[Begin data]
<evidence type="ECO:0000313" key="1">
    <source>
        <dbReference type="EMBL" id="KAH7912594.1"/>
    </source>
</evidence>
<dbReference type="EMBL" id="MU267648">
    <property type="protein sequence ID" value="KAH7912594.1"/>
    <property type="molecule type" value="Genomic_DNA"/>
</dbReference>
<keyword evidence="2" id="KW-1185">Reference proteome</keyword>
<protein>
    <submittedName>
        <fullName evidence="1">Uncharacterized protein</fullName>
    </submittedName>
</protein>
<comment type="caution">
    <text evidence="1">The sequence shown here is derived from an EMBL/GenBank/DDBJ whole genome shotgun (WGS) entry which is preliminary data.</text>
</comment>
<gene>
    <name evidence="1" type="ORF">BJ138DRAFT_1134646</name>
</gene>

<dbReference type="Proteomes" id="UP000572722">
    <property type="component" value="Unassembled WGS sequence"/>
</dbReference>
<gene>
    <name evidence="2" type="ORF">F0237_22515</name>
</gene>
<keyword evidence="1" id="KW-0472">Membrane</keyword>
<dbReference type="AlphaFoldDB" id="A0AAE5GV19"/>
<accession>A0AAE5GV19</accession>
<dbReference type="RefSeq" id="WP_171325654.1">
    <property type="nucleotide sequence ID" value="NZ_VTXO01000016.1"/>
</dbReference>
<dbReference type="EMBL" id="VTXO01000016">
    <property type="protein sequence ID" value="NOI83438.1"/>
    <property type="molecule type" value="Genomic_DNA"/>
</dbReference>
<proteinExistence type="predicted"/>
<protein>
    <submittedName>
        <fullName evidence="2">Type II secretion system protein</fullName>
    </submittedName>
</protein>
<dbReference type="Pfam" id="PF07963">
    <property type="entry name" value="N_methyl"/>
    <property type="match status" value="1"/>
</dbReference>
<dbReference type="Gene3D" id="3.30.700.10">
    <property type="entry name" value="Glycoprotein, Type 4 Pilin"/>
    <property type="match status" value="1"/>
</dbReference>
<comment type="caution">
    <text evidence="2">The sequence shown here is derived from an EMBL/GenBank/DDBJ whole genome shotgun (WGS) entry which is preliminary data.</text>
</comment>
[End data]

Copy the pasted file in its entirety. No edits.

<evidence type="ECO:0000313" key="1">
    <source>
        <dbReference type="EMBL" id="KAH7912594.1"/>
    </source>
</evidence>
<dbReference type="EMBL" id="MU267648">
    <property type="protein sequence ID" value="KAH7912594.1"/>
    <property type="molecule type" value="Genomic_DNA"/>
</dbReference>
<keyword evidence="2" id="KW-1185">Reference proteome</keyword>
<protein>
    <submittedName>
        <fullName evidence="1">Uncharacterized protein</fullName>
    </submittedName>
</protein>
<comment type="caution">
    <text evidence="1">The sequence shown here is derived from an EMBL/GenBank/DDBJ whole genome shotgun (WGS) entry which is preliminary data.</text>
</comment>
<gene>
    <name evidence="1" type="ORF">BJ138DRAFT_1134646</name>
</gene>

<dbReference type="Proteomes" id="UP000572722">
    <property type="component" value="Unassembled WGS sequence"/>
</dbReference>
<gene>
    <name evidence="2" type="ORF">F0237_22515</name>
</gene>
<keyword evidence="1" id="KW-0472">Membrane</keyword>
<dbReference type="AlphaFoldDB" id="A0AAE5GV19"/>
<accession>A0AAE5GV19</accession>
<dbReference type="RefSeq" id="WP_171325654.1">
    <property type="nucleotide sequence ID" value="NZ_VTXO01000016.1"/>
</dbReference>
<dbReference type="EMBL" id="VTXO01000016">
    <property type="protein sequence ID" value="NOI83438.1"/>
    <property type="molecule type" value="Genomic_DNA"/>
</dbReference>
<proteinExistence type="predicted"/>
<protein>
    <submittedName>
        <fullName evidence="2">Type II secretion system protein</fullName>
    </submittedName>
</protein>
<dbReference type="Pfam" id="PF07963">
    <property type="entry name" value="N_methyl"/>
    <property type="match status" value="1"/>
</dbReference>
<dbReference type="Gene3D" id="3.30.700.10">
    <property type="entry name" value="Glycoprotein, Type 4 Pilin"/>
    <property type="match status" value="1"/>
</dbReference>
<comment type="caution">
    <text evidence="2">The sequence shown here is derived from an EMBL/GenBank/DDBJ whole genome shotgun (WGS) entry which is preliminary data.</text>
</comment>